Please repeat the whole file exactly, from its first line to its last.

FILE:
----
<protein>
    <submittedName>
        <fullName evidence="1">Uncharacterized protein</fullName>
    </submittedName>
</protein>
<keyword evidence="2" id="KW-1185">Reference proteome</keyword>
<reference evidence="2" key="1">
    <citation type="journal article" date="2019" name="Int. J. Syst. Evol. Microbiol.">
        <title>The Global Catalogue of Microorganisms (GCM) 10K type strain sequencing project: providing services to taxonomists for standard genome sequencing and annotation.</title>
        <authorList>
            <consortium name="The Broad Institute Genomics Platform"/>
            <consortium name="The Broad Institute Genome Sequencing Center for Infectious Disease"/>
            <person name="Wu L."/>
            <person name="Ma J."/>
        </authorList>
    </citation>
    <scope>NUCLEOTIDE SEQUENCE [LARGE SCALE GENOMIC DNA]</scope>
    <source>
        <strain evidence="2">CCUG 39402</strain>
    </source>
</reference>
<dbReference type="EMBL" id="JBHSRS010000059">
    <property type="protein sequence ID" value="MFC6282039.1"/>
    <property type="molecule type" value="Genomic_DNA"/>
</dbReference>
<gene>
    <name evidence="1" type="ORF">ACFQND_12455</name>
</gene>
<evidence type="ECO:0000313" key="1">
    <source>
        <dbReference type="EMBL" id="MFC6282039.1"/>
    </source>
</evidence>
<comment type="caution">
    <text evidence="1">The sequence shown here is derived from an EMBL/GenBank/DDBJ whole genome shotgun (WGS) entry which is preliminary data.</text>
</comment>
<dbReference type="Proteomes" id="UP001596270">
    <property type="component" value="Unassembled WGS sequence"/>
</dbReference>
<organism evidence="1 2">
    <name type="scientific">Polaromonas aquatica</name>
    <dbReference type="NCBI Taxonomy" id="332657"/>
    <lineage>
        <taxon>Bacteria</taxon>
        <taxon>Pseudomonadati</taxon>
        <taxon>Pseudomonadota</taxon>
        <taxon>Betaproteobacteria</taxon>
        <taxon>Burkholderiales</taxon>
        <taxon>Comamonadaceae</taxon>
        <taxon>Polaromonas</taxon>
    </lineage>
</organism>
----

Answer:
<protein>
    <submittedName>
        <fullName evidence="1">Uncharacterized protein</fullName>
    </submittedName>
</protein>
<keyword evidence="2" id="KW-1185">Reference proteome</keyword>
<reference evidence="2" key="1">
    <citation type="journal article" date="2019" name="Int. J. Syst. Evol. Microbiol.">
        <title>The Global Catalogue of Microorganisms (GCM) 10K type strain sequencing project: providing services to taxonomists for standard genome sequencing and annotation.</title>
        <authorList>
            <consortium name="The Broad Institute Genomics Platform"/>
            <consortium name="The Broad Institute Genome Sequencing Center for Infectious Disease"/>
            <person name="Wu L."/>
            <person name="Ma J."/>
        </authorList>
    </citation>
    <scope>NUCLEOTIDE SEQUENCE [LARGE SCALE GENOMIC DNA]</scope>
    <source>
        <strain evidence="2">CCUG 39402</strain>
    </source>
</reference>
<dbReference type="EMBL" id="JBHSRS010000059">
    <property type="protein sequence ID" value="MFC6282039.1"/>
    <property type="molecule type" value="Genomic_DNA"/>
</dbReference>
<gene>
    <name evidence="1" type="ORF">ACFQND_12455</name>
</gene>
<evidence type="ECO:0000313" key="1">
    <source>
        <dbReference type="EMBL" id="MFC6282039.1"/>
    </source>
</evidence>
<comment type="caution">
    <text evidence="1">The sequence shown here is derived from an EMBL/GenBank/DDBJ whole genome shotgun (WGS) entry which is preliminary data.</text>
</comment>
<dbReference type="Proteomes" id="UP001596270">
    <property type="component" value="Unassembled WGS sequence"/>
</dbReference>
<organism evidence="1 2">
    <name type="scientific">Polaromonas aquatica</name>
    <dbReference type="NCBI Taxonomy" id="332657"/>
    <lineage>
        <taxon>Bacteria</taxon>
        <taxon>Pseudomonadati</taxon>
        <taxon>Pseudomonadota</taxon>
        <taxon>Betaproteobacteria</taxon>
        <taxon>Burkholderiales</taxon>
        <taxon>Comamonadaceae</taxon>
        <taxon>Polaromonas</taxon>
    </lineage>
</organism>